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On the Hunt for Gut Microbe Troublemakers

Most people take their digestive system for granted. Few are aware of the link between some of the gut's natural microbial inhabitants and chronic disease.

Photo of Andrew Benson

Scientists have linked obesity, diabetes, some cancers and inflammatory bowel disease to some permanent residents in the gut. The challenge is to discover exactly which of the hundreds of species living in the gastrointestinal tract cause disease and under what conditions. Better understanding the role of gut microbes in disease could lead to new treatment options.

University of Nebraska-Lincoln food microbiologist Andrew Benson is on the hunt. He recently received a $997,732, two-year grant from the National Institutes of Health's National Institute of Diabetes and Digestive and Kidney Diseases funded by the American Recovery and Reinvestment Act (ARRA) for this research. This project fits into the overarching goal of UNL's Gut Function Initiative, an interdisciplinary team that Benson helps lead, to understand the role of microorganisms in health.

To find the organisms responsible for disease, Benson first looks for specific genes in mice that cause the intestines of different animals to be colonized by different combinations of organisms. This is a difficult task because the composition of microbes in the gastrointestinal tract is a complex genetic trait controlled by the interactions of many genes.

By comparing the genes of individuals with different gut microbial populations, like comparing fast runners to slow runners, Benson can identify the different sets of genes that program different microbial compositions.

Next, he will look for overlaps between those genes and the genes associated with disease. The overlap will point back to the disease-inducing gut composition, and therefore the specific organisms. Although Benson is studying mice, the same microorganisms most likely have a similar effect in humans.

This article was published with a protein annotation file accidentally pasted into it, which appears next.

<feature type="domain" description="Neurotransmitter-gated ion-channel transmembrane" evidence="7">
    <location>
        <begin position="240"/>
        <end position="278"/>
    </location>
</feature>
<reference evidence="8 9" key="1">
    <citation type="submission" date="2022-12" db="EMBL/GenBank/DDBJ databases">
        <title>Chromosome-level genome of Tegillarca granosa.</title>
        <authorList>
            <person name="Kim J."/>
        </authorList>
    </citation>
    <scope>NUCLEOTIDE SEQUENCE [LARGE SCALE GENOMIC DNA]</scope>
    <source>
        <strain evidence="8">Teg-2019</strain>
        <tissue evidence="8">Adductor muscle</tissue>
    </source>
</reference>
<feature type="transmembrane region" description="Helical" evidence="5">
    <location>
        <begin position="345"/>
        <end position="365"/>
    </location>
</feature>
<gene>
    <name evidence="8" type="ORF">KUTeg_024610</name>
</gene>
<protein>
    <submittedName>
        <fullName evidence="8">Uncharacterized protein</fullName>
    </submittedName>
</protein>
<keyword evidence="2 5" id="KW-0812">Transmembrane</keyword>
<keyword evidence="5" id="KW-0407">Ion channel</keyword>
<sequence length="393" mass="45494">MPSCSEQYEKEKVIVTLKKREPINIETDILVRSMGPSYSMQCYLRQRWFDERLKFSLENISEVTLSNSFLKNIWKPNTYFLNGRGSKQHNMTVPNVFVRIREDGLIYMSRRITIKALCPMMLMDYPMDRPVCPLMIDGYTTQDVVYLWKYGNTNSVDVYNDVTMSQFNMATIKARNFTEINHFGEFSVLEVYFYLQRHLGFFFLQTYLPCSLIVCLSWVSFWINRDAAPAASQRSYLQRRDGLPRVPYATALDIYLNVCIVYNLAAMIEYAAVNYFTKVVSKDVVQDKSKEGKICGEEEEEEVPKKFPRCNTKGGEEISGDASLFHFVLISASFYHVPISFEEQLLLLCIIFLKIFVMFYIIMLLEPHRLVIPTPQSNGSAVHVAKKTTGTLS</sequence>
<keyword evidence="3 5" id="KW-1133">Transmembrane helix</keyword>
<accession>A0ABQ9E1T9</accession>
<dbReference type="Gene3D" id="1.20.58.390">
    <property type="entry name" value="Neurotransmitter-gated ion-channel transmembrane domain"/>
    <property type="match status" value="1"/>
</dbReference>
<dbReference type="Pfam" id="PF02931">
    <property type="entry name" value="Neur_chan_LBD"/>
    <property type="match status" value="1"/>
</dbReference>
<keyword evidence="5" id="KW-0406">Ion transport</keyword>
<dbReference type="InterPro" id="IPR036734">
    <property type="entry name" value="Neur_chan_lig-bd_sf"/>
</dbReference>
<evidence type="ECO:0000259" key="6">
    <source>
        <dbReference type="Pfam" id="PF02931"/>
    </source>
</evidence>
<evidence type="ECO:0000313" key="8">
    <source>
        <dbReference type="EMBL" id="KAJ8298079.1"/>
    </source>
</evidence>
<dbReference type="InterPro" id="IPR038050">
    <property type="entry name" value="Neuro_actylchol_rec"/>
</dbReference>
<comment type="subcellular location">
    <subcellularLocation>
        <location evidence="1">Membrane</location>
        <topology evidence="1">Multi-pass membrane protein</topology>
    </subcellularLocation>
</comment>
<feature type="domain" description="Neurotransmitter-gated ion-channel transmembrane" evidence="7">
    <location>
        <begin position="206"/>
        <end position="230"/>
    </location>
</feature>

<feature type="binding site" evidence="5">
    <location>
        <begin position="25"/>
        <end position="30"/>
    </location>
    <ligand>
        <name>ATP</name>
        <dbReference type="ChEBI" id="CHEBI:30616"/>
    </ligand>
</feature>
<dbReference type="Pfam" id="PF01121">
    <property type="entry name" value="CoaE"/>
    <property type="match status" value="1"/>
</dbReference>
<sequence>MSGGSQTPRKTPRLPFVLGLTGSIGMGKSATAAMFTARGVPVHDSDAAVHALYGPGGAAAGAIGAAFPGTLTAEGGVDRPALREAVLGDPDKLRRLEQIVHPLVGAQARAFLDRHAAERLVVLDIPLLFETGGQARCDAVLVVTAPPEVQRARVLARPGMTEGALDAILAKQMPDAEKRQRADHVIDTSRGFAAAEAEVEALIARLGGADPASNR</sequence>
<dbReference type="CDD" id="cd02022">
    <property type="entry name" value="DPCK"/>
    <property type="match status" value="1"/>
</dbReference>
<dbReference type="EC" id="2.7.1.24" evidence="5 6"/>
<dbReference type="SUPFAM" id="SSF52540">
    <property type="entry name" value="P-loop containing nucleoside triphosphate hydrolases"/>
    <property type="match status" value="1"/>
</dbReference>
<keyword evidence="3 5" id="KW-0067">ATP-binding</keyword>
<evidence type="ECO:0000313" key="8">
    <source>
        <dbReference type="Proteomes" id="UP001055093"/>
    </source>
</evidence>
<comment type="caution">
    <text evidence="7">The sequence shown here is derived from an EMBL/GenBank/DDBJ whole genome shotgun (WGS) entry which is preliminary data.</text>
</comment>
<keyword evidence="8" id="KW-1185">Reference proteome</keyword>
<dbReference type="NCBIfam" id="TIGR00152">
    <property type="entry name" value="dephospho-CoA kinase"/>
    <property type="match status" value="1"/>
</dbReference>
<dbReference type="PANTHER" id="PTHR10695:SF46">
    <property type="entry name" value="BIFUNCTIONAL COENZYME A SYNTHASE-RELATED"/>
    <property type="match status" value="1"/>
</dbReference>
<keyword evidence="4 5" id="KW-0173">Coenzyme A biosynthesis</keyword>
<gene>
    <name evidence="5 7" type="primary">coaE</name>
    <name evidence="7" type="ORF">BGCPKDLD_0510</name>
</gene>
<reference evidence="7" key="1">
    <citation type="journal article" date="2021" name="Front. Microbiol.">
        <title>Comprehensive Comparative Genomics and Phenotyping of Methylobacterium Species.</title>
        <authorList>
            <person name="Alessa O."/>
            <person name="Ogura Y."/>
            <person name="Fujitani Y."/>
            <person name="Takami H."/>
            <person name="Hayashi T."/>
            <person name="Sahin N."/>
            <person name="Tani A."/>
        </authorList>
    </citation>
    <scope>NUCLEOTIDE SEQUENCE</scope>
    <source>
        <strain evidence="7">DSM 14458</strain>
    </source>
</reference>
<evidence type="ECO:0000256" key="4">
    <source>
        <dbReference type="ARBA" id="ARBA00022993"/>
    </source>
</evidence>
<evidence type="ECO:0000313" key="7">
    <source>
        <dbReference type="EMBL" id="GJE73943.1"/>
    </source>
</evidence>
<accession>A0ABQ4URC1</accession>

"Once you find the organisms, it gives you a different perspective on treating that disease," Benson said. "Rather than suppressing your immune system, for example, you can try to eliminate organisms that are problems."

Narrowing a complex genetic trait to specific genes, however, is difficult. Benson recruited Daniel Pomp, former UNL geneticist now at the University of North Carolina, to give the team the combined tools and expertise needed to do the job. Using a statistical genetic mapping technique, Pomp is comparing genes from mice strains that his team has bred to have different traits of microbial compositions.

"The mice are a very powerful set of genetic resources that we have access to," said Benson. "This really puts us on the map."

Mapping gut composition traits against an individual's genetic makeup is a unique approach and has received much interest from the NIH for its potential to lead to novel, more effective treatment options for diseases such as colitis, Crohn's and inflammatory bowel disease.

For Benson's team, ARRA funding provided an opportunity to move quickly into this exciting and promising new research area. He was able to retain three technicians and hire two others.

This article originally appeared on the University of Nebraska-Lincoln website. Reposted with permission.

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